How to shelter livestock is an issue that has been at the heart of discussions in Uganda. After more than 10 years of relative calm, poachers have returned to service in the Karamoja subregion, in northeastern Uganda.
The poachers took advantage of the conflict in South Sudan and the anarchy in north-west Kenya to stock up on weapons. Now they are proving a headache for defenseless shepherds.
Lowiny Kalisto is an affected herder: “They attack our cows because we don’t have weapons to protect them. Most of the kraals here have been attacked, I have lost friends and cows.”
These cows have been at the heart of conflicts in the region for years. More than 200 people were killed in the raids, including 68 in June alone. The Ugandan army has said it will step up operations to hunt and disarm these attackers.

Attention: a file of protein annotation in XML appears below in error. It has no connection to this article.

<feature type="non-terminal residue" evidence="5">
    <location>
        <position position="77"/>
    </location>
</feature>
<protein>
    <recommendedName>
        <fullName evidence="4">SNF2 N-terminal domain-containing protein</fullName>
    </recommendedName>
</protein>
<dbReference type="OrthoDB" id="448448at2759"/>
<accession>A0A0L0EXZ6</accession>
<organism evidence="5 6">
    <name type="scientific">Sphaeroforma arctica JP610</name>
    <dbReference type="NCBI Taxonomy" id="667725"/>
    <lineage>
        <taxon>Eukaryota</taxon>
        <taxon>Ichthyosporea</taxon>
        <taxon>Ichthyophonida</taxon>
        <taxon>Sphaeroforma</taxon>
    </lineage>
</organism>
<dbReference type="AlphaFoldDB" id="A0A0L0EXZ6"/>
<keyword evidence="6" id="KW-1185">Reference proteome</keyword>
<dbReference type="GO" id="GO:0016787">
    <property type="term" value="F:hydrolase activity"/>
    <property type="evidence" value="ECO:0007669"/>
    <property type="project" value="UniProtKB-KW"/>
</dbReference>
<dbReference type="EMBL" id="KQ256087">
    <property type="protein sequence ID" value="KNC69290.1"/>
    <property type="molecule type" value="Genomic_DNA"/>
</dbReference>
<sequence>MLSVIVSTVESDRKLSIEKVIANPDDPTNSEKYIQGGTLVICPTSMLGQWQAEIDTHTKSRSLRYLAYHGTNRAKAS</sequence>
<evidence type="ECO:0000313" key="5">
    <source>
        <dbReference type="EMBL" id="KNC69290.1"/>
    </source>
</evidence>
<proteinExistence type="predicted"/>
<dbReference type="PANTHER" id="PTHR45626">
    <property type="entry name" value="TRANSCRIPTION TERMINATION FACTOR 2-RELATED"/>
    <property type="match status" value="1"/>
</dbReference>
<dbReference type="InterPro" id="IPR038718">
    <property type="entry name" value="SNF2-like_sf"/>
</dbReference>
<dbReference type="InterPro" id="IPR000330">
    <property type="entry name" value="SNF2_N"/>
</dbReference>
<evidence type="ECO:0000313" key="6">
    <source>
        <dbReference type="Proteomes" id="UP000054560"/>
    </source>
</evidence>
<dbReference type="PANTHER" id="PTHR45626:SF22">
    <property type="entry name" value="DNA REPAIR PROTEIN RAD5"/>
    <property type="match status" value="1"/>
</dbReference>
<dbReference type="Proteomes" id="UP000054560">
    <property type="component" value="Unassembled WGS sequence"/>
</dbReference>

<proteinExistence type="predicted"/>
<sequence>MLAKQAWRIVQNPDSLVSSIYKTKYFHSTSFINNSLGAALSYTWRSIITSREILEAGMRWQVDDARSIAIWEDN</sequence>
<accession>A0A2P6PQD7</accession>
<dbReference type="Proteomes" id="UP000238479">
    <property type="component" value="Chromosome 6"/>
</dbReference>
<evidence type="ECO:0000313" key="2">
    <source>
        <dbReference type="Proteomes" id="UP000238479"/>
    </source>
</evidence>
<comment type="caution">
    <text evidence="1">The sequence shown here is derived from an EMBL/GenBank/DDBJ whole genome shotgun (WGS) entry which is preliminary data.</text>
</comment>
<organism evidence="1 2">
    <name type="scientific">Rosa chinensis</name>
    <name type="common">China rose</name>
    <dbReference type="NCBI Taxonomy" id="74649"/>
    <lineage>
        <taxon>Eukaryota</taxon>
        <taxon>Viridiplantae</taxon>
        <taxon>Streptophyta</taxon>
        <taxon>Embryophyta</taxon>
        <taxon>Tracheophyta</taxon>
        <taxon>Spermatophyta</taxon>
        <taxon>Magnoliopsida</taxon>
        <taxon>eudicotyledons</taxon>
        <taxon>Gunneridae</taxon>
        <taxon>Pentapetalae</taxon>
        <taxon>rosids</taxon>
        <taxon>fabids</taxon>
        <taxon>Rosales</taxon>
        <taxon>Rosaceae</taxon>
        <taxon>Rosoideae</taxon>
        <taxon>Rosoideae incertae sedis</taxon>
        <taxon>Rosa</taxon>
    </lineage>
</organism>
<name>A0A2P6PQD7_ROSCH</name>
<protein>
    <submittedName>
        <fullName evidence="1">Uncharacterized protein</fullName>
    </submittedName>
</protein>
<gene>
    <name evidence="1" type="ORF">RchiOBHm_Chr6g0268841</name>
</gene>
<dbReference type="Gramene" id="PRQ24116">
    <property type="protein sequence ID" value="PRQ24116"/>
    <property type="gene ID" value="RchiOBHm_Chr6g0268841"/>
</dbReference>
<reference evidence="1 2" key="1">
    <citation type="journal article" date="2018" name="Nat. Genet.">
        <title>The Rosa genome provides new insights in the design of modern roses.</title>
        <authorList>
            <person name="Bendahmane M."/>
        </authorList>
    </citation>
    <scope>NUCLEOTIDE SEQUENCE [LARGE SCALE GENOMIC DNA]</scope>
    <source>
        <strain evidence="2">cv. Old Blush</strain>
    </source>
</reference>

Major Peter Mugisa, regional spokesperson for the army confirmed their operations: “We deployed a mobile force to intercept all of these raids. Most cases occur when our mobile force comes into contact with these aggravated thieves.”
The shepherds are now living in fear and have had to move their animals near army posts to protect themselves. According to Africanews journalist Ronald Kato who visited the area, raids are so frequent that most herds are practically short of cows.
Herders now only keep small animals – goats and sheep. A raid unleashes an attack of revenge, then an endless cycle of violence hits an area that is already the least developed in Uganda.
Human rights defenders, for their part, denounce the carelessness of the public authorities on the issue. Simon Peter Longoli, a member of the Karamoja Development Forum, shared his views.
“It is important to consider a shorter and more effective disarmament period, during which a full level of resources will be devoted to this process, in order to quickly put an end to this arms problem.”
Experts warn that the phenomenon could have serious consequences for the region and hamper plans to end decades of development in Karamoja.